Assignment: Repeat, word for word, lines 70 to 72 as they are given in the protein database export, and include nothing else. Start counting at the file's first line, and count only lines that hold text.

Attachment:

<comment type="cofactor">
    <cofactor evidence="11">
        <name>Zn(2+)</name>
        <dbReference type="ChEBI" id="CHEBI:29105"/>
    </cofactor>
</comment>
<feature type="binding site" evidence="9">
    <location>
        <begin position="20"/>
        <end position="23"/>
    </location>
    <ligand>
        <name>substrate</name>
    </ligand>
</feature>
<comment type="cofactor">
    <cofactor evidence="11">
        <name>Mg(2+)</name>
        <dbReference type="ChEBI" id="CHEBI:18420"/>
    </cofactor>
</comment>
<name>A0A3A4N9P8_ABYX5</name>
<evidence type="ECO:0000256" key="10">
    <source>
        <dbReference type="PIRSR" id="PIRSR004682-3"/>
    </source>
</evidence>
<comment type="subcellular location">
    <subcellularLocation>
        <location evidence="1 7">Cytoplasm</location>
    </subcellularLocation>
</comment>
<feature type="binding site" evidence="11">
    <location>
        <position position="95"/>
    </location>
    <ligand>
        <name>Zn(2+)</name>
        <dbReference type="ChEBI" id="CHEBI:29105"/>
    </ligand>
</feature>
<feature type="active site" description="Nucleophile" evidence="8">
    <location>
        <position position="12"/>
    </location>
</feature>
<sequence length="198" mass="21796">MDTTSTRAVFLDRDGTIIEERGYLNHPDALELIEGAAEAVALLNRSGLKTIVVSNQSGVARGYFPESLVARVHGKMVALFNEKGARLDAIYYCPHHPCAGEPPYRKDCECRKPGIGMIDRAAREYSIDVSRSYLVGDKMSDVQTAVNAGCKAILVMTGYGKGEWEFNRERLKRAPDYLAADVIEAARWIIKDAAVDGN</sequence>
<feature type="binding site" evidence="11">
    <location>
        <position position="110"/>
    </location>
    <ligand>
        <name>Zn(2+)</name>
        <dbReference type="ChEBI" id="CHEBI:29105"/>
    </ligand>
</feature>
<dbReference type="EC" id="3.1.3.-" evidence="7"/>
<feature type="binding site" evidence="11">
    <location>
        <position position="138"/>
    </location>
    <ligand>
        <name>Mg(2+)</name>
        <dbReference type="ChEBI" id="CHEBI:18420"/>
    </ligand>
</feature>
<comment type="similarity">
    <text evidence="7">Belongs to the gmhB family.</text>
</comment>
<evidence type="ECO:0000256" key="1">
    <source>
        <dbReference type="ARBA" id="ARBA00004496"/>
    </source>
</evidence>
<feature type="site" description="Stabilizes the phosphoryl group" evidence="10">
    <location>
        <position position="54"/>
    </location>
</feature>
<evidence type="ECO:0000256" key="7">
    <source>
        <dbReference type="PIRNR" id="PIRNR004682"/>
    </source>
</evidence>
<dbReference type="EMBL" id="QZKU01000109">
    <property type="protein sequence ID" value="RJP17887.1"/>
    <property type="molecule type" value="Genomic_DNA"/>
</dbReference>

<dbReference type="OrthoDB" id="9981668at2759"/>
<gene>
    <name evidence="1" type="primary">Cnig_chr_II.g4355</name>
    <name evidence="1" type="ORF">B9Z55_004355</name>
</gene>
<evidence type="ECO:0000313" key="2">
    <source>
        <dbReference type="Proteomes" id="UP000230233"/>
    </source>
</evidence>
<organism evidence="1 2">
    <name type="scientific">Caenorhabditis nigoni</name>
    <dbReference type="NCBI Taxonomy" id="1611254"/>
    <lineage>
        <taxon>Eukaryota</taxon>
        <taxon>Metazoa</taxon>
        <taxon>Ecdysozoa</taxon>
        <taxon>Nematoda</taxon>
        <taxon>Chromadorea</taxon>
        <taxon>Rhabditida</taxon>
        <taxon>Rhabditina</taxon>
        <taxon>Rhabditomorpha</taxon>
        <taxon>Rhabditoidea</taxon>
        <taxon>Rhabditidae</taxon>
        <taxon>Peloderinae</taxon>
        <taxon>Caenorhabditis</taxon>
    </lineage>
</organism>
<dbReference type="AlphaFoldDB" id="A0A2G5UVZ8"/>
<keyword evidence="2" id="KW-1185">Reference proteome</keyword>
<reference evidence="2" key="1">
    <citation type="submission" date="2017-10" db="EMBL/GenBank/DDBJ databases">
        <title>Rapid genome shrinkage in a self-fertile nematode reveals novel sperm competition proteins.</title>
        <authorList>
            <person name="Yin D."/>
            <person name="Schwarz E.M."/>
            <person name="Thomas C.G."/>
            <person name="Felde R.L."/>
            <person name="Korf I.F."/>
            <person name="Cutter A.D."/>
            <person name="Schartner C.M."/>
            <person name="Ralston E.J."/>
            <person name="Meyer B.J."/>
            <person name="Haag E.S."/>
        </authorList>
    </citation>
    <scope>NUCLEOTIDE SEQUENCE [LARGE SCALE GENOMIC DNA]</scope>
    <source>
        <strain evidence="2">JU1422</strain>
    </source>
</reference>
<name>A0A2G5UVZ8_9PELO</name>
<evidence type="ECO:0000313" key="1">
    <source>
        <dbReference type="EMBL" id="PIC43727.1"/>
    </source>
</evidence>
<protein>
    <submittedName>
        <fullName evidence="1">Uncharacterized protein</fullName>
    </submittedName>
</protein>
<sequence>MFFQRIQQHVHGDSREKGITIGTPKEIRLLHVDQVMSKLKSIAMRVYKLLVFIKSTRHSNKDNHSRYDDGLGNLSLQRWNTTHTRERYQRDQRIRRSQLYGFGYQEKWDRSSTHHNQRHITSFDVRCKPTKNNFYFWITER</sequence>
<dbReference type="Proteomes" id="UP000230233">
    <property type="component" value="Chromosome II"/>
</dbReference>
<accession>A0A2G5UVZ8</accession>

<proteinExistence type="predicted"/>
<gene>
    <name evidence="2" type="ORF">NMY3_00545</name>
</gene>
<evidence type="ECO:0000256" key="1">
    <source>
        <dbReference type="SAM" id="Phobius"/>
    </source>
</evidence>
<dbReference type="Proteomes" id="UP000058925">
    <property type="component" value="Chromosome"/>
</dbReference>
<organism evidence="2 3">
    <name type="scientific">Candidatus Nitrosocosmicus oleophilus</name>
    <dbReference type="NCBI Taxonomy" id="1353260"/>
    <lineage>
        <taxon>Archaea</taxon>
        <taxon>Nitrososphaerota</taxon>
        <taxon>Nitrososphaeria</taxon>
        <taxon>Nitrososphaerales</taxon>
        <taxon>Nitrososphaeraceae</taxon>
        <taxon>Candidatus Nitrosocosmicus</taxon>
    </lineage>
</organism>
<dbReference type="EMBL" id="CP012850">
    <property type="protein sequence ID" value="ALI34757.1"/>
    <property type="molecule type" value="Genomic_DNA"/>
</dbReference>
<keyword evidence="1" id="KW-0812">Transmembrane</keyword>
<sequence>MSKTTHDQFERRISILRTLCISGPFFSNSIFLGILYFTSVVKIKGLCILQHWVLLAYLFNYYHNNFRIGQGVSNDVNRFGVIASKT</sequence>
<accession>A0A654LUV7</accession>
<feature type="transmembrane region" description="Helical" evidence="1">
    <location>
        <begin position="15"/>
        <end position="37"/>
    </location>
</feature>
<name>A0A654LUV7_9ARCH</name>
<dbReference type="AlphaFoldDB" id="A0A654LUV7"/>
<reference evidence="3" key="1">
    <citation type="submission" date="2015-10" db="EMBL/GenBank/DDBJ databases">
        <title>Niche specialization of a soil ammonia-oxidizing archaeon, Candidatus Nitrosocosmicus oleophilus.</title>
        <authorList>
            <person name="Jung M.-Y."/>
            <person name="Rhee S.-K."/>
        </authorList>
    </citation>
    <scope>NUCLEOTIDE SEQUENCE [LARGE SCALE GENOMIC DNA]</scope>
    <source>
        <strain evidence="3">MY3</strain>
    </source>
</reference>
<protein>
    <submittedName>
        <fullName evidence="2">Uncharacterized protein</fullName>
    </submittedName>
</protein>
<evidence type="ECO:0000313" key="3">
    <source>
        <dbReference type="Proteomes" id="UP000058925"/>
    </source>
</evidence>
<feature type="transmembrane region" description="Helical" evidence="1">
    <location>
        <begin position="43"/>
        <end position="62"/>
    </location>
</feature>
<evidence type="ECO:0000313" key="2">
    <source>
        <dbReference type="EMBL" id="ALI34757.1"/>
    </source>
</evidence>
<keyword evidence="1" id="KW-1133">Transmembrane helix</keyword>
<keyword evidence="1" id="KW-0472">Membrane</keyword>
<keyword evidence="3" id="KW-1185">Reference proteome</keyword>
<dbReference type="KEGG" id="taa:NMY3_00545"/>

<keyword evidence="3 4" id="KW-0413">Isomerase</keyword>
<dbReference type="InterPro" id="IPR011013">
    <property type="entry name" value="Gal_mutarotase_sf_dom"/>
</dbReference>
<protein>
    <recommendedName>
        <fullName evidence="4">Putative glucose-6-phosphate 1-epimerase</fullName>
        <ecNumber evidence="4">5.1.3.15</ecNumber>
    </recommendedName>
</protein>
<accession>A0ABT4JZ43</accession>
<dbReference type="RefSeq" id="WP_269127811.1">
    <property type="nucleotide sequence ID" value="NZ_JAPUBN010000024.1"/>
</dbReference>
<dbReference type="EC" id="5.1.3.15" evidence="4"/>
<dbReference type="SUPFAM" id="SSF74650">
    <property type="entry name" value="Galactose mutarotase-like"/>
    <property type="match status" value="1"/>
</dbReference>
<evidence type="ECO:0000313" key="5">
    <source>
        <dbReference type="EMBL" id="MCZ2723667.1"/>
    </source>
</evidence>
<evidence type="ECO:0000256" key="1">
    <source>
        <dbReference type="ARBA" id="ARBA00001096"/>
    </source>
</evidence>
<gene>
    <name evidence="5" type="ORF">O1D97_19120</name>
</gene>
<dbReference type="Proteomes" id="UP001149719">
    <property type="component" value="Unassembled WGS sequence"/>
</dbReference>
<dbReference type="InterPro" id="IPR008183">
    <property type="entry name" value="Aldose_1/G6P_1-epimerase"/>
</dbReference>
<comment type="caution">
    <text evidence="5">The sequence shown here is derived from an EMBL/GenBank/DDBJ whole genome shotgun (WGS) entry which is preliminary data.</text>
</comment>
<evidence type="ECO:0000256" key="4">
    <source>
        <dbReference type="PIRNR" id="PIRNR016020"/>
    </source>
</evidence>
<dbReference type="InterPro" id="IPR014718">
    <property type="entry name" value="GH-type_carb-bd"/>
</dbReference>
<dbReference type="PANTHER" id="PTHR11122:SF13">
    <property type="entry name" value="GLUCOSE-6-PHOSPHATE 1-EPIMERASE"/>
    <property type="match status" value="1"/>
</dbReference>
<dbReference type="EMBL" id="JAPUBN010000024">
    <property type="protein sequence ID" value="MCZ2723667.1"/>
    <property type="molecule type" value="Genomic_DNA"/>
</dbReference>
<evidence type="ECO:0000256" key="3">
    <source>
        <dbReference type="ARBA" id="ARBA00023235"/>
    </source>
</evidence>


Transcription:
<evidence type="ECO:0000256" key="1">
    <source>
        <dbReference type="ARBA" id="ARBA00004496"/>